The test gathered data on drag and vibration impacts on the weapon itself and on the external carriage equipment of the aircraft. The prototype did not have explosives and it was not released from the B-52 during the flight test. This type of data collection is required for all Air Force weapon systems undergoing development.





 

Moose

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Thanks for posting those, very cool. Interesting fin arrangement.
 

sferrin

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Any estimates on the size? And is that the whole thing or just the forward portion?
 

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Any estimates on the size? And is that the whole thing or just the forward portion?
Looking at pictures of AGM-109s being tested way back, the pylons are about twice the length of those, so circa 12m long. This weapon is almost as long at the pylon so maybe ~10-11m and probably about twice the diameter of a Tomahawk, so ~1m. Roughly, it's Pershing-II-sized.

615369
 

sferrin

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Those are VERY different pylons. Compare the size of the AGM-183A with the size of the wing cord on the B-52. Now look at the picture below of the roughly Pershing-sized Skybolt below and compare IT to the wing cord. AGM-183 is much smaller.

615381
 

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Difficult to tell because of the angles, the ranges and how far back the various weapons are mounted. The Skybolt is mounted centrally to the wing chord, the AGM-183 is mounted towards the front, such that its rear only goes back as far as the rear of a forward AGM-86 would, but the front sticks out past the front of the pylon considerably. The Skybolt is also 11.7m long.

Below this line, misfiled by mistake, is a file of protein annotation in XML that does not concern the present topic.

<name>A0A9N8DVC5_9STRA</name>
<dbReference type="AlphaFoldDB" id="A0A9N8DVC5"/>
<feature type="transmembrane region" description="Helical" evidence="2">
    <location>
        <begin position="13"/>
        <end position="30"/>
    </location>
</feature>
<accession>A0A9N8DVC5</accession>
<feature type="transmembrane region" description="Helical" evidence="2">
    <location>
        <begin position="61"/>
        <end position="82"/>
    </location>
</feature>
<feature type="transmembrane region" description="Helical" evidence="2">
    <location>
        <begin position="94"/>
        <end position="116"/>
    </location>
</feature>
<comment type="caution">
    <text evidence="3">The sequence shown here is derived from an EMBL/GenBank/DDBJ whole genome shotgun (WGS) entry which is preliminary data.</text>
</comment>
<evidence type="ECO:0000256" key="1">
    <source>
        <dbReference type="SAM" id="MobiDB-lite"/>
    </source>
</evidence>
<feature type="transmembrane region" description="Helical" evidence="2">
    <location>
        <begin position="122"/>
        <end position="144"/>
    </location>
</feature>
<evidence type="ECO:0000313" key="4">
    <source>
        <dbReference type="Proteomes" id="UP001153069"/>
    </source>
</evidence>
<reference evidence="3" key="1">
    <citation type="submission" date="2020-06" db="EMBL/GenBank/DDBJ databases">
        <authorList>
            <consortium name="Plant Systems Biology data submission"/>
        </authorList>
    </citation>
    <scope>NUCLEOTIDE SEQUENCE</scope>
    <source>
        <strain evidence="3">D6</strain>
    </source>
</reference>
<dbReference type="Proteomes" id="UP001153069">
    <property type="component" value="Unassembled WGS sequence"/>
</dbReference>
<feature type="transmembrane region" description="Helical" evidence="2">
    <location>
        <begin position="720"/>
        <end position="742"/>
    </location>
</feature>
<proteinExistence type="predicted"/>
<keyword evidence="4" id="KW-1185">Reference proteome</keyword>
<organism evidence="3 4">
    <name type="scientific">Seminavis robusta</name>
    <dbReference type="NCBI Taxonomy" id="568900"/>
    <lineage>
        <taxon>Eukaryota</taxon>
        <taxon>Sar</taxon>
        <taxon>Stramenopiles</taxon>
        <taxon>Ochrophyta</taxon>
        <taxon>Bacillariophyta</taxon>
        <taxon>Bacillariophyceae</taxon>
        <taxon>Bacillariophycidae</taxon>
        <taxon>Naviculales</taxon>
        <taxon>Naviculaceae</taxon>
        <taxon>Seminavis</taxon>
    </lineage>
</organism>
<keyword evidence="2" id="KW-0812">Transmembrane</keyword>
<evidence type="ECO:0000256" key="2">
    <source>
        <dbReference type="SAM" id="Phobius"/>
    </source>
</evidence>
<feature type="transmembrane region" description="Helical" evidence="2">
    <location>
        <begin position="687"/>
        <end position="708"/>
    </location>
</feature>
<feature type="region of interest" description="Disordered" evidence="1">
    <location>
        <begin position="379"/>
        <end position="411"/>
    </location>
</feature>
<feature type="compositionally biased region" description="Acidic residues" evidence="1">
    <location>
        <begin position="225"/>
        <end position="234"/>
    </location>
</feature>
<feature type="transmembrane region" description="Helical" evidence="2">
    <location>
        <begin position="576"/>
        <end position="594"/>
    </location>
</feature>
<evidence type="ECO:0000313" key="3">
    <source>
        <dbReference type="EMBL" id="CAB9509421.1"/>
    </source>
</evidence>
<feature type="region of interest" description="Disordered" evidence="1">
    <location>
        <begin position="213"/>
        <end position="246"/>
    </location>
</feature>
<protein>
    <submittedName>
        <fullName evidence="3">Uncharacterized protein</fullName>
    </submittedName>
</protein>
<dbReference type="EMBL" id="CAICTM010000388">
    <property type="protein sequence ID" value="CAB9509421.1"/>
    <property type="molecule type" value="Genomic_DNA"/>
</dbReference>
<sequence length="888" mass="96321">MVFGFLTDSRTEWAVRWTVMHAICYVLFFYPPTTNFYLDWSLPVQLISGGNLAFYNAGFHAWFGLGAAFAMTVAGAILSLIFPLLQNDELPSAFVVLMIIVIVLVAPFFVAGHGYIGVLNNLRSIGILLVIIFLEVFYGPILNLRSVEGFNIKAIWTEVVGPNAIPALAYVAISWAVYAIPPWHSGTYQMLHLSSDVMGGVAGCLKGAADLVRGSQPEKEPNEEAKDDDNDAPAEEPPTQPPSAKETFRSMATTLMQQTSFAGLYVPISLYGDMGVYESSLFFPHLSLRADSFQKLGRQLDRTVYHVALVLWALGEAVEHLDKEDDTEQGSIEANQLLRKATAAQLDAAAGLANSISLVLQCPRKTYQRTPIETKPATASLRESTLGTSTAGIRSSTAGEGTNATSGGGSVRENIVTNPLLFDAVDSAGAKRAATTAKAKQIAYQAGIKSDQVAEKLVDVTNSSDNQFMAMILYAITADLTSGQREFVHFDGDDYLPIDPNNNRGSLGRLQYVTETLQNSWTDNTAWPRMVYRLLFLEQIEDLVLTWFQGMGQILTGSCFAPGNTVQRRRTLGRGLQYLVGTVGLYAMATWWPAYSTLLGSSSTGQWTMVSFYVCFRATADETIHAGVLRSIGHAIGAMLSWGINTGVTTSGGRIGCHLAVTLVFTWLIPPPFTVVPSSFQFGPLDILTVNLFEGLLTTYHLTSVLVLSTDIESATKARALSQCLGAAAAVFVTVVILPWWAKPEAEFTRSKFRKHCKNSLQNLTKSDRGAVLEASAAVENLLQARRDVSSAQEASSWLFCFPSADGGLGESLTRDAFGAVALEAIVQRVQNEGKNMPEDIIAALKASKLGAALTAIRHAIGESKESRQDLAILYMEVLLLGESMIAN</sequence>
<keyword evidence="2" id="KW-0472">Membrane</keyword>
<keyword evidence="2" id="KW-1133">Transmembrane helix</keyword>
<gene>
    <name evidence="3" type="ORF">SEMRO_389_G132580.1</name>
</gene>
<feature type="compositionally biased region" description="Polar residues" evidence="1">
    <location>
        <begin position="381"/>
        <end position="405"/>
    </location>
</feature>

The rear of the pylon for the AGM-109s and AGM-183 seems to be at the same place relative to the flaps.
 
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sferrin

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It's pretty obviously nowhere near as long as the chord length whereas Skybolt much longer. If somebody knew the length of the Heavy Stores Adapter Beam (HSAB) the AGM-183A is mounted to that might make it easier to determine.

X-51 stack is 25ft. for comparison:

615395
 
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Forest Green

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It's hard to say. I'm not saying you're wrong but my impression is that the AGM-183 is mounted much further forward and sticks out past the front of the pylon by about half its length almost. Mounted in the same position as the missile above, I think it would be at least as long but significantly wider. I have changed my estimate to 8m having considered this shot though.

The Skybolt appears to stick out in front more than it does due to the angle (taken from rear).
 

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Actually changed my mind again, B-52 is 48.5m long, which is 187mm in this shot, missile is 25mm, that gives 6.5m. Slight angle may throw calcs slightly though. That ain't reaching Mach 20, unless it's just carrying a KKV into space, or DARPA have produced a cold fusion drive.

615402
 
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sferrin